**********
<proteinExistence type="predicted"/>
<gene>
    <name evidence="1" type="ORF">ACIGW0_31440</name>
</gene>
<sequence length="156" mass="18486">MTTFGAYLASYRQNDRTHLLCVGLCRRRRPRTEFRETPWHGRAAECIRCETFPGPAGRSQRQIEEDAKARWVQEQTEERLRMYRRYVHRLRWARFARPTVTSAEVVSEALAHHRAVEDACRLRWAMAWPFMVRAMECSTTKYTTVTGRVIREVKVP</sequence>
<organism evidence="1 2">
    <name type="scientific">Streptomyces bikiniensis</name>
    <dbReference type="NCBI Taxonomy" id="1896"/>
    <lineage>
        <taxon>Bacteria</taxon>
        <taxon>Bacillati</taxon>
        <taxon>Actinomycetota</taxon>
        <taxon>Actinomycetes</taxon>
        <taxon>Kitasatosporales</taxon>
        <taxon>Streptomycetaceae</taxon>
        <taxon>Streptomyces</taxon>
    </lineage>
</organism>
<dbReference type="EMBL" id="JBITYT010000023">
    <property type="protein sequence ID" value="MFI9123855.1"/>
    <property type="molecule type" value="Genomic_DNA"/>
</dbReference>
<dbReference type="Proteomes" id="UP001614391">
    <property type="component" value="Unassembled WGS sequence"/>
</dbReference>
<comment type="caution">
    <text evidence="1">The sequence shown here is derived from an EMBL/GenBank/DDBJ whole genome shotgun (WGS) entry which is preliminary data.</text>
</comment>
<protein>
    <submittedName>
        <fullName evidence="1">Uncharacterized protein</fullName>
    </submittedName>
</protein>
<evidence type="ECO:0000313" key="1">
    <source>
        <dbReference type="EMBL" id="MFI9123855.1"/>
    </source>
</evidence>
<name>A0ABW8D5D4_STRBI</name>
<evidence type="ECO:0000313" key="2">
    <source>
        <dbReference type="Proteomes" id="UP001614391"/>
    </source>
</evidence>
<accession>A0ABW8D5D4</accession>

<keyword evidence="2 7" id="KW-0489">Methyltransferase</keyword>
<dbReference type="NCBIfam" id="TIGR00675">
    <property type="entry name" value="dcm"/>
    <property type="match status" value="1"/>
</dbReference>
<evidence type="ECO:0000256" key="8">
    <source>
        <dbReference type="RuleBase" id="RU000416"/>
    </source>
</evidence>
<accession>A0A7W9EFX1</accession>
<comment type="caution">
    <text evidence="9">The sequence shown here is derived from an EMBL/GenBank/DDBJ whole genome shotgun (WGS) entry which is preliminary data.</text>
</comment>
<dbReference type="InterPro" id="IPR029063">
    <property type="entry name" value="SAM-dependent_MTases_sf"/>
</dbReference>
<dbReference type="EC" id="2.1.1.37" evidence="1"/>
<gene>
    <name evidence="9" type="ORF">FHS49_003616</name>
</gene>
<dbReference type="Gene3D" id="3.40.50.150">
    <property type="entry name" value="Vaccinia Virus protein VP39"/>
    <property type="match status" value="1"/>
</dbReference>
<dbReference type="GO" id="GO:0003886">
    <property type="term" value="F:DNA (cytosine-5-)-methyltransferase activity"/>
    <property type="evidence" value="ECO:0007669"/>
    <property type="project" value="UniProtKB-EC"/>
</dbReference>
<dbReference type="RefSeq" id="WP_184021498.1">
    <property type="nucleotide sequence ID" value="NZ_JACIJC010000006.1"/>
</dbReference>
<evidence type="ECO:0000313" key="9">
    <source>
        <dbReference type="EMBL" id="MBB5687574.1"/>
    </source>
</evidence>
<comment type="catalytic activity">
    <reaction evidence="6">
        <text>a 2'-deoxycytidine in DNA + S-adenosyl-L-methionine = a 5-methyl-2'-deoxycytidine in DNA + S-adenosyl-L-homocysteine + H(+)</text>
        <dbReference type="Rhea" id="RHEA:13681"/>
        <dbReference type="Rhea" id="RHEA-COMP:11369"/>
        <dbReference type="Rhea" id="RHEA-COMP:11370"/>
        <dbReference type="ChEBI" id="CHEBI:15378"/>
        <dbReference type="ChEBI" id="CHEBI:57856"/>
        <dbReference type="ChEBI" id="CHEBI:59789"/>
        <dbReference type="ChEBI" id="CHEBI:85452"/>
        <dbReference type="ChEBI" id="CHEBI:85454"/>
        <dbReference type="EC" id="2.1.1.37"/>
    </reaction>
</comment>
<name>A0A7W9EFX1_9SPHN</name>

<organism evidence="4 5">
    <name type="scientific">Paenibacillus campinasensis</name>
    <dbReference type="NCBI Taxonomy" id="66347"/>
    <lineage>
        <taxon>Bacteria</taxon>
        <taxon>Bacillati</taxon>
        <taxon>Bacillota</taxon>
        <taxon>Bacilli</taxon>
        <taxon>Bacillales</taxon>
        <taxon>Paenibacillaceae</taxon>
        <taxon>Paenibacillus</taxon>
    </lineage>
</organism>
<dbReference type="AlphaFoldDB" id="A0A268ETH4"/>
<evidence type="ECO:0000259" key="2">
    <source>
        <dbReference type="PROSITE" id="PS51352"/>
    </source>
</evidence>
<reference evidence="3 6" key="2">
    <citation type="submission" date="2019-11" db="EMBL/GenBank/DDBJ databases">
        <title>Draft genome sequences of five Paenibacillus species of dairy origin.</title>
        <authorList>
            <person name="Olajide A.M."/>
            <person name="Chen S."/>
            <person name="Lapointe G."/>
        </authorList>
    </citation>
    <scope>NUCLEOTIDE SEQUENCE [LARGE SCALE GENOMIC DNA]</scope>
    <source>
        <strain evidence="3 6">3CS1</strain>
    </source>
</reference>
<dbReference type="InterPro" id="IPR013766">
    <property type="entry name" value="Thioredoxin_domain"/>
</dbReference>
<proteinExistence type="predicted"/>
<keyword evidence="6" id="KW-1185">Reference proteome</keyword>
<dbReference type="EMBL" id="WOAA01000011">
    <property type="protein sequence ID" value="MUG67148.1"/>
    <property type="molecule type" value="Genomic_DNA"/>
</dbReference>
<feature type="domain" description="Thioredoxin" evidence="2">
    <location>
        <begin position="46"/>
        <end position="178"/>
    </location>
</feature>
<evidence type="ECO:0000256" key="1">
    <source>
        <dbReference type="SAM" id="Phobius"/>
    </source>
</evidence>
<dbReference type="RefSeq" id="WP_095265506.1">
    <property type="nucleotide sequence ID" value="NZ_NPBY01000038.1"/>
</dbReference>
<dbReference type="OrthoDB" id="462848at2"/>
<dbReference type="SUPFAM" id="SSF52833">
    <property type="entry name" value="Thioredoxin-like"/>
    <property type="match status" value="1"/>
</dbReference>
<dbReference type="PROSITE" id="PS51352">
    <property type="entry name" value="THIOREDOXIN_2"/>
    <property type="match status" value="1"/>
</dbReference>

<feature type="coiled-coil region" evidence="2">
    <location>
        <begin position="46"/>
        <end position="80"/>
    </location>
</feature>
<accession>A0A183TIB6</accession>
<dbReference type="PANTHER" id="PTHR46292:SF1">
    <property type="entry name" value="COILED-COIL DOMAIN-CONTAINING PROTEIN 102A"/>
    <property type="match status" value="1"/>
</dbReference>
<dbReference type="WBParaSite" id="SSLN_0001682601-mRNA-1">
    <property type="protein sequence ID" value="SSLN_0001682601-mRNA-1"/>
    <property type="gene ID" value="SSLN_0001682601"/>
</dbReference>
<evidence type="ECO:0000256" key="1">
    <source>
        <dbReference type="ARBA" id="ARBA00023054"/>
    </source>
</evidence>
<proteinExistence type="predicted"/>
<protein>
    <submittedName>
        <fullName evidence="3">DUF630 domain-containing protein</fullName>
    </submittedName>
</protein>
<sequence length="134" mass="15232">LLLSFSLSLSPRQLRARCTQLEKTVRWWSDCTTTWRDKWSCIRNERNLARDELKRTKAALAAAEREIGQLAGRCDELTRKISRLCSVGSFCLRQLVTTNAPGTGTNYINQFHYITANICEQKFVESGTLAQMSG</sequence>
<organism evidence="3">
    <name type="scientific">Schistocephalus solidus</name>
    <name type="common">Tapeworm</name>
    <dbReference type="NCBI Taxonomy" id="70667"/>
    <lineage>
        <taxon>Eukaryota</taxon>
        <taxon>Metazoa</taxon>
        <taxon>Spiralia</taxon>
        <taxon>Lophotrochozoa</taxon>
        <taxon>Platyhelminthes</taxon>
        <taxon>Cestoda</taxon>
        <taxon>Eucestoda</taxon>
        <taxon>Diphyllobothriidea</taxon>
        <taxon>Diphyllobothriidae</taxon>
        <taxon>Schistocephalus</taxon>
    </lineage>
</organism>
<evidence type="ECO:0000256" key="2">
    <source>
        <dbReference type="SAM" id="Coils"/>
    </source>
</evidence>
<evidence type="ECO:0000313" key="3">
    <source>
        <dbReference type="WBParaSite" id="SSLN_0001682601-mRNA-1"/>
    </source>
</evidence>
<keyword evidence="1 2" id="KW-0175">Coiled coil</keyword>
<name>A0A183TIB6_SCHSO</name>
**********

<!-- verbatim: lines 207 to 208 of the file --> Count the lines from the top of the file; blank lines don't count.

</organism>
<evidence type="ECO:0000256" key="2">